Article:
Tabletop coherent extreme ultraviolet and soft X-ray sources based on high harmonic generation
Author(s)Lai, Chien-Jen, Ph. D. Massachusetts Institute of Technology
Tabletop coherent EUV and soft X-ray sources based on HHG
Massachusetts Institute of Technology. Department of Electrical Engineering and Computer Science.
Franz X. Kärtner.
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High harmonic generation (HHG) is a fascinating strong-field physics phenomenon that occurs when a laser pulse with a moderate intensity interacts with atoms and partially ionizes the atoms. A series of harmonics are generated at similar efficiencies and extend to a few tenth, even thousandth, order harmonics at the extreme ultraviolet (EUV) and soft X-ray range. Such an unprecedented broadband and coherent spectrum thus has many novel applications, one of which is to build tabletop coherent EUV and soft X-ray sources. The development of EUV and soft X-ray lasers is very challenging because of the strong absorption of these wavelengths in almost all materials and the lack of appropriate reflection optics. So far, bright coherent EUV and soft X-ray sources are only available at several large-scale facilities, like free-electron lasers. However, the demands for coherent EUV sources is growing due to the advances in atomic physics, chemistry, and material science. Therefore, lab-scale EUV sources are highly desirable for these novel applications and research opportunities, and HHG emerges as a promising technology toward this goal. This thesis will present my PhD work on HHG. It includes the numerical models developed to simulate HHG either on single-atom scale or for a macroscopic medium, the modification to the current theoretical model, the analysis of the influence of plasma defocusing on HHG, the study of the wavelength scaling of HHG efficiency and cutoff with visible and near-infrared (IR) lasers, and the generation of multi-mJ ultrashort mid-IR (2.6 mJ, 39 fs, and 2 tm central wavelength) pulses at kHz repetition rate in the aim of extending the cutoff of HHG. With the kHz mid-IR pulses, an EUV source providing up to 108 photons/sec at 160 eV has been demonstrated, and photons in the water window range have also been detected. At the end, a chapter will summarize these research works and propose some possible future directions.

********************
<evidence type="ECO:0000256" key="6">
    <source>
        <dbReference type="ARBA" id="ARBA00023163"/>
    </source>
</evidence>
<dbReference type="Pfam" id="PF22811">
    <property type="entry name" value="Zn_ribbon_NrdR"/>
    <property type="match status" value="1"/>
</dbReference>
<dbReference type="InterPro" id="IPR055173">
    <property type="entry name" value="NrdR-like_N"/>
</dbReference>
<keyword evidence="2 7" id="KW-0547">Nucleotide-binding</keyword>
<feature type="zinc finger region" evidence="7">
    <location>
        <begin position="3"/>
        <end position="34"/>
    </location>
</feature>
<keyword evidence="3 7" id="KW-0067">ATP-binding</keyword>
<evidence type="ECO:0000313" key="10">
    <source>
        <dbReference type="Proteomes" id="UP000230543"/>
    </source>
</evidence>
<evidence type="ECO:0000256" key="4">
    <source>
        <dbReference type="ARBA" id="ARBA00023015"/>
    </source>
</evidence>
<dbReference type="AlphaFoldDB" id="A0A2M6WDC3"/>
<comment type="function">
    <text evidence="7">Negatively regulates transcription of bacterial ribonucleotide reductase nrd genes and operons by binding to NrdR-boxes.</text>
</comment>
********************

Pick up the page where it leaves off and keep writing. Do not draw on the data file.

Thesis: Ph. D., Massachusetts Institute of Technology, Department of Electrical Engineering and Computer Science, 2014.Cataloged from PDF version of thesis.Includes bibliographical references (pages 105-115).
DepartmentMassachusetts Institute of Technology. Department of Electrical Engineering and Computer Science.
Massachusetts Institute of Technology
Electrical Engineering and Computer Science.